For example, you could sign up for Google Analytics and use the Google Analytics + plugin to add all the stats to your WordPress dashboard.

Squarespace includes an analytics feature, but it only has basic information that isn’t nearly as detailed as Google Analytics and you aren’t able to connect the two together in the admin area.


When it comes to a head to head comparison of WordPress and Squarespace, there’s no contest. Yes, you can create a great-looking website with Squarespace, but the platform is severely limited when compared to WordPress, which you can use to do practically anything you want.

How to Schedule Your WordPress Blog Posts

If you’re like me, you tend to write in spurts and starts. Not every day is a blogging day, but once I begin blogging I will usually commit a good percentage of the day towards those efforts. This quick tutorial will show you how to schedule your wordpress blog posts so that all four blog posts you create the same day are published on different days.

Why Schedule Your Blog Posts in WordPress?

Each website has a specific time or day for peak traffic. Now if you live in a different timezone than your readers, then it can be a problem. Imagine having your peak time as 3 a.m. Scheduling posts can be very handy for this.

The other situation is if you are going for a vacation, but you don’t want to abandon your blog.

If you schedule your WordPress blog posts, you don’t have to worry about either of these scenarios. This function allows you to stay ahead of yourself by finishing up articles in advance and have them ready. You can prepare for a busy week ahead of time and schedule articles to be published automatically.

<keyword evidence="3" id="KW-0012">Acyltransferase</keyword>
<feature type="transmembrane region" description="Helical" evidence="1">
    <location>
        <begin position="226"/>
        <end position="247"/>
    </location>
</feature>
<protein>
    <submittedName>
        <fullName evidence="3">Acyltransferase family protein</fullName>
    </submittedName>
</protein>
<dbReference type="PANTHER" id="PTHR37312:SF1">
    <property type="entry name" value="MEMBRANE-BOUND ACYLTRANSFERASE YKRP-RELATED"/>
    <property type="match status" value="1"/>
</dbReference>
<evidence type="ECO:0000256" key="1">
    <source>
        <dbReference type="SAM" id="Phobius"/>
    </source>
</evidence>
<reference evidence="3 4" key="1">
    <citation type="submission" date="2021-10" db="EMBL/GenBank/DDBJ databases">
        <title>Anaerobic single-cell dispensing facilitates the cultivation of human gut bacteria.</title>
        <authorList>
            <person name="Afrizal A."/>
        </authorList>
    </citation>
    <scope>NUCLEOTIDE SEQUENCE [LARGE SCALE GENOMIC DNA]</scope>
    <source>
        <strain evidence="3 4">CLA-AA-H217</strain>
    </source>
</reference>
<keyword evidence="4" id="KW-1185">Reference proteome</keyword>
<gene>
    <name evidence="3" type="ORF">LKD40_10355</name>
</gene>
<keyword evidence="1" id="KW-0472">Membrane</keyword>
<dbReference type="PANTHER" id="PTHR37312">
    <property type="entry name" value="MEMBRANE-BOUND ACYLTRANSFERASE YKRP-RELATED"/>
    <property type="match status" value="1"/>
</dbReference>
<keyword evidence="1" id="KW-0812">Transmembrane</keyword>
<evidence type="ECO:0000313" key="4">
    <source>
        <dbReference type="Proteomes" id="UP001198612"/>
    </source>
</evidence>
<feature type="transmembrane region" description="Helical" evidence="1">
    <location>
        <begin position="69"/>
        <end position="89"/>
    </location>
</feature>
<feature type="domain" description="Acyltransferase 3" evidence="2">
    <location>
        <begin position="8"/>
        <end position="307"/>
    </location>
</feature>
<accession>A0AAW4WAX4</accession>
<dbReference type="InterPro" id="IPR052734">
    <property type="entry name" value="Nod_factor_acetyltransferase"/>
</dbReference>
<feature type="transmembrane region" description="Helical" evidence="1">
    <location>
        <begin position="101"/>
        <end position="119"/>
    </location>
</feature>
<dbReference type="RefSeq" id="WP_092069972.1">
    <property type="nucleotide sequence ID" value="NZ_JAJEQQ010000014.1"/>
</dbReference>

How to Schedule Your WordPress Blog Post

Once you are done writing your blog post, before hitting publish, you need to look at the option right above the publish button that reads “Publish immediately”. Click on “Edit”. Set Date and Time and click Schedule.

Follow these easy steps and you can know schedule your WordPress blog posts.

WordPress Powers Nearly 80% of All Websites

According to a recent report by CodeGuard, the WordPress content management system (CMS) powers nearly 80% of all websites. Joomla and Drupal follow with just 7% and 5% of the market. WordPress has made such dramatic gains in popularity because of its ease of installation, management, and support. WordPress is being adopted by designers and developers at a faster rate than bloggers and this has fueled its growth. Most hosting providers now offer WordPress specialized hosting to cash in on the increased demand.


What’s New in WordPress 4.0?

WordPress 4.0 was released about a month ago.

This release is code-named “Benny” in honor of jazz legend Benny Goodman, and saw a record number of contributors during this cycle — 275 volunteers from all around the world.

Better Support for Languages

For years, WordPress has supported localization — running the WordPress dashboard in other languages. But until now, the process has been confusing and beyond the reach of most beginners. Now that’s ancient history, because WordPress 4.0 presents you with a choice of languages during the installation process, making easy to use WordPress in whatever language you prefer!

New Media Grid View in Media Library

Media Library Grid View ‹ Connect4 Consulting — WordPress
The Media Library now includes a gorgeous, endless grid view that allows you to browse your uploaded images more easily than ever. Plus, the new details preview (shown below) makes viewing and editing your media files a snap. You can now also bulk select images if you need to delete them.


Media Library ‹ Connect4 Consulting — WordPress